Timing pays off for the early bird ISA investor

Timing pays off for the early bird ISA investor

Early tax year ISA investors could be thousands of pounds better off, according to research* looking at the investing habits of hypothetical ISA investors over the last 10 and 20 years.

The study concludes that if you were an ‘Early Shirley’ and invested your full ISA allowance on 6 April for the past 20 tax years, you would be nearly £12,000 better off now than ‘Last Minute Lara’ – someone who had waited to invest on the last day of each tax year.

With not everyone able to afford the full ISA investment in one lump sum, investing like ‘Monthly Monty’, who drip-feeds money into an ISA with a monthly savings plan, would achieve better returns than investing it all at the last minute. By splitting your annual ISA allowance into 12 monthly investments your investment would have grown to £296,247 – still £7,496 more than if you had waited until the last minute.

Reminder – Temporary LISA Withdrawal Rule Change

Earlier this year the government announced temporary changes to the Lifetime ISA (LISA) withdrawal rules if people want to access their funds earlier due to the pandemic.

The LISA allows holders to save up to £4,000 a year towards their first home or retirement and provides a 25% cash bonus of up to £1,000 a year on top.

Previously, holders were charged 25% of the amount withdrawn if they took cash out before turning 60 or if they were not buying a property. The withdrawal charge has been reduced to 20% between 6 March 2020 and 5 April 2021.

*Fidelity International, April 2020

The value of investments can go down as well as up and you may not get back the full amount you invested. The past is not a guide to future performance and past performance may not necessarily be repeated.

Setting the record straight with protection

Setting the record straight with protection

Financial hardship can strike when we least expect it, showing the importance of having protection cover in place as a safety net.

A recent YouGov* survey about the pandemic revealed that nearly a third (32%) of Britons fear for their future. Payouts from life insurance, critical illness and income protection can help lessen the blow of unexpected events. Data from the Association of British Insurers shows that more than £5.7bn was paid out in protection claims in 2019.

If you are reviewing your finances to try and reduce outgoings, think twice before cancelling any existing protection policies – this could prove to be a false economy. Critical illness and income protection policies can be a lifeline if you were to lose your job or become ill for an extended period, so should certainly not be on the list of expenditure to cut.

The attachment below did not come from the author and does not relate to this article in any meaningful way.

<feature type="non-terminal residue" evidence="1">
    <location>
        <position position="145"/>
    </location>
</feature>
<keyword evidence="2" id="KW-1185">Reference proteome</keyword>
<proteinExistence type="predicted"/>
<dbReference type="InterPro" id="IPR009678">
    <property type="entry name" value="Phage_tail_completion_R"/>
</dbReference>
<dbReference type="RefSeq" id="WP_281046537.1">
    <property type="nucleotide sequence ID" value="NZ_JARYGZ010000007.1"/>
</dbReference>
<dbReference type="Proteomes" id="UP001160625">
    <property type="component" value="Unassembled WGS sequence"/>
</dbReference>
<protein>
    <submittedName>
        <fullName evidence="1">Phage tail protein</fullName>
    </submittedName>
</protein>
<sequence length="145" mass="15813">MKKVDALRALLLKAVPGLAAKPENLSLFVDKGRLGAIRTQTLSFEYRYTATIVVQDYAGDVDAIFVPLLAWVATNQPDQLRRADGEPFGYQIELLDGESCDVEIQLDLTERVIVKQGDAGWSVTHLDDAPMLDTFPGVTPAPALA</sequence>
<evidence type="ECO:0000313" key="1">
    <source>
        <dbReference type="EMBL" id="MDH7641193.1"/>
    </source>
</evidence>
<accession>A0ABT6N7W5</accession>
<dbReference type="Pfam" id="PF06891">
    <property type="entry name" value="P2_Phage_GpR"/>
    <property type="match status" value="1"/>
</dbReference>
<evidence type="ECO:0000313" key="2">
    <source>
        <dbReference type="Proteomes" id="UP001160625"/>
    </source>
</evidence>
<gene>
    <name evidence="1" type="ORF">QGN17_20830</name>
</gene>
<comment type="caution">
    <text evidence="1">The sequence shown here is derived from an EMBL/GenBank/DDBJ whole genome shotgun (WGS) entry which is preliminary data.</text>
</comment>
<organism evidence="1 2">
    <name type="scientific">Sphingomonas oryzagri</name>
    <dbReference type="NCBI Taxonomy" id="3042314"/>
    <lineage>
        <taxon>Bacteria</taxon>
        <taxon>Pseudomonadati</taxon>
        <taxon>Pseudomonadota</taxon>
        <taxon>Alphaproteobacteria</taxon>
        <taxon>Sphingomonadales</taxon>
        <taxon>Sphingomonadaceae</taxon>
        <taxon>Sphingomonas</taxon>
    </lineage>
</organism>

For those of you who don’t have anything currently in place, lets set the record straight:

‘It’s too expensive’ 

Putting protection in place is far less expensive than many people imagine. We can help you find a deal that fits your budget and you can always take out additional cover later on.

‘I’m too young to need cover’ 

Protection policies aren’t just for older people. The younger and fitter you are when you take out a plan, the cheaper the premiums will be. Leave it too long and you could find yourself paying a much higher price.

‘I get cover at work so I don’t need more’ 

The amount you’re covered for might not be sufficient for your individual needs, and if you change jobs, that will change too. Plus, with your own policy, the cover can be tailored to your specific needs rather than a one-size fits all approach through your employer.

‘I don’t have kids, so it’s not relevant to me’ 

Whilst it’s true that there’s less need if you don’t have a family, how would your partner or loved ones manage if you weren’t around to contribute to the bills?

‘There’s too much choice’ 

It’s true there are lots of different types of policy, each designed to provide cover for specific risks. That’s where we can help. We can find the right type and level of cover to meet your insurance needs and your budget.

If you have any questions about existing protection policies or you are considering new ones – please get in touch.

*YouGov, 2020

Making sense of pension withdrawals

Making sense of pension withdrawals

Research* has revealed that one in five over-55s with a private pension withdrew a lump sum during 2019, although the study does suggest that, for many, this was probably not a financially sensible course of action.

‘Stash the cash’’
The most popular reason for accessing pension wealth was to put the money into a savings account, with one in four respondents doing so. Around one in five people who withdrew money from their pension, spent the proceeds on home improvements.

Tax implications
At first glance, the research appears to imply a sensible approach to pension withdrawals. However, in reality, shifting a taxed lump sum from a tax-efficient pension simply to place the proceeds on deposit makes little financial sense. This is partly due to potential tax bills, but also relates to inheritance rules which mean most people would be better off leaving money in a pension until they need the cash for income or specific spending requirements.

Seek advice
It’s clearly always essential to take professional advice before making any pension-related decisions, particularly in the current economic climate. So, if you are considering accessing your pension soon, get in touch – we will help you make the best decision for you.

*Canada Life, 2020

The value of investments can go down as well as up and you may not get back the full amount you invested. The past is not a guide to future performance and past performance may not necessarily be repeated.